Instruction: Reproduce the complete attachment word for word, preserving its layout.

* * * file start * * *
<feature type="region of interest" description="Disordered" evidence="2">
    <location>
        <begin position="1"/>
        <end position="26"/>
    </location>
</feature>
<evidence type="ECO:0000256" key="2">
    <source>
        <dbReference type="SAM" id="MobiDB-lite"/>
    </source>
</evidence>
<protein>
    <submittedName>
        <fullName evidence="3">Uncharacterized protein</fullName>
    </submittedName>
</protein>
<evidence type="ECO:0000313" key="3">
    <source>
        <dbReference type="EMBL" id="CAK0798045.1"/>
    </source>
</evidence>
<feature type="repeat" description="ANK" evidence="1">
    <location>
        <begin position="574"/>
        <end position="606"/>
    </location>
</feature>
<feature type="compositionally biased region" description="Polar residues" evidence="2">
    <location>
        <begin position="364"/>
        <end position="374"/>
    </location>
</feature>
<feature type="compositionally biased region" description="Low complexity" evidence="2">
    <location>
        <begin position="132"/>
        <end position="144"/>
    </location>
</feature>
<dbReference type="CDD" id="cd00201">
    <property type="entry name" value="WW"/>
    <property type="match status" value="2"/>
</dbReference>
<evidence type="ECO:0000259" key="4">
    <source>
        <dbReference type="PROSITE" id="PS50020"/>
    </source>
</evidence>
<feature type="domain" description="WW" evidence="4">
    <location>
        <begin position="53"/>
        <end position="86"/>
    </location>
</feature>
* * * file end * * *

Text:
<feature type="region of interest" description="Disordered" evidence="2">
    <location>
        <begin position="1"/>
        <end position="26"/>
    </location>
</feature>
<evidence type="ECO:0000256" key="2">
    <source>
        <dbReference type="SAM" id="MobiDB-lite"/>
    </source>
</evidence>
<protein>
    <submittedName>
        <fullName evidence="3">Uncharacterized protein</fullName>
    </submittedName>
</protein>
<evidence type="ECO:0000313" key="3">
    <source>
        <dbReference type="EMBL" id="CAK0798045.1"/>
    </source>
</evidence>
<feature type="repeat" description="ANK" evidence="1">
    <location>
        <begin position="574"/>
        <end position="606"/>
    </location>
</feature>
<feature type="compositionally biased region" description="Polar residues" evidence="2">
    <location>
        <begin position="364"/>
        <end position="374"/>
    </location>
</feature>
<feature type="compositionally biased region" description="Low complexity" evidence="2">
    <location>
        <begin position="132"/>
        <end position="144"/>
    </location>
</feature>
<dbReference type="CDD" id="cd00201">
    <property type="entry name" value="WW"/>
    <property type="match status" value="2"/>
</dbReference>
<evidence type="ECO:0000259" key="4">
    <source>
        <dbReference type="PROSITE" id="PS50020"/>
    </source>
</evidence>
<feature type="domain" description="WW" evidence="4">
    <location>
        <begin position="53"/>
        <end position="86"/>
    </location>
</feature>